Wednesday, January 24, 2018

Joan Didion's The Year of Magical Thinking is a portrait of grief during the year following her husband's death.  She pinpoints the vagueness and totality of grief accurately and beautifully (based on what I experienced), cataloguing her unwillingness to throw out the last of her husband's shoes, for the wish that he would somehow one day return.  This book encourages inward thinking, self healing, and offers a perspective with distance - a perspective that illuminates what truly matters in life... As Joan writes, life can change in an instant.

"We have no way of knowing that the funeral itself will be anodyne, a kind of narcotic regression in which we are wrapped in the care of others and the gravity and meaning of the occasion.  Nor can we know ahead of the fact (and here lies the heart of the difference between grief as we imagine it and grief as it is) the unending absence that follows, the void, the very opposite of meaning, the relentless succession of moments during which we will confront the experience of meaninglessness itself."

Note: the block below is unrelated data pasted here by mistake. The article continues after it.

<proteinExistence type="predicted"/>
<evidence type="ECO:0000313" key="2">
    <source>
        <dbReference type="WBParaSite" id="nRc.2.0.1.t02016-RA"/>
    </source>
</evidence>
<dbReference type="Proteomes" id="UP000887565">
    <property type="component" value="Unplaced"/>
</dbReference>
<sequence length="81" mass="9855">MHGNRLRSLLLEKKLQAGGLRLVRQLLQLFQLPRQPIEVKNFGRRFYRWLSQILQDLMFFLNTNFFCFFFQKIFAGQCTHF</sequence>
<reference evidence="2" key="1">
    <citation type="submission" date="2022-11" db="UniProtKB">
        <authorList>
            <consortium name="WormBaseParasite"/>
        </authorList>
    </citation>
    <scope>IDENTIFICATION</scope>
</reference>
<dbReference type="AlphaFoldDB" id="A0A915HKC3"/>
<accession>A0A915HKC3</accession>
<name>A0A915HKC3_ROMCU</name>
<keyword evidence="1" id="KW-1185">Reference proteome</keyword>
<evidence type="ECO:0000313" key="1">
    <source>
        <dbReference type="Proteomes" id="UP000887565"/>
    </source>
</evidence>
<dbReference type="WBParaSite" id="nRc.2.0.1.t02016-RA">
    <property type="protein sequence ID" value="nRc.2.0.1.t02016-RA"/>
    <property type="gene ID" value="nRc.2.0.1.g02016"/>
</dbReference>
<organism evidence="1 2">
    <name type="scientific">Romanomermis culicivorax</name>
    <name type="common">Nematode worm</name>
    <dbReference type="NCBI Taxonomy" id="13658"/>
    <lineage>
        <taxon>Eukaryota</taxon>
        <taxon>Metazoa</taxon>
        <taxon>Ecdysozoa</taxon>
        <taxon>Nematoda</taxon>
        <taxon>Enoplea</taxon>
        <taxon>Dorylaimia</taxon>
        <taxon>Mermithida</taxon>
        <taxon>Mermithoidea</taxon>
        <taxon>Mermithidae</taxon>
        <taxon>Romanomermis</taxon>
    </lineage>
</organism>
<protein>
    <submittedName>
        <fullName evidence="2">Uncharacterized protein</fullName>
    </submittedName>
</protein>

At the same time that her husband died, Joan Didion's young adult daughter was in the ICU, in a coma.  This combination of trauma is baffling and The Year of Magical Thinking is Joan's attempt to piece it all together, to swallow and face the drastic upheaval that occurs.
© Wild Hearted 2016.

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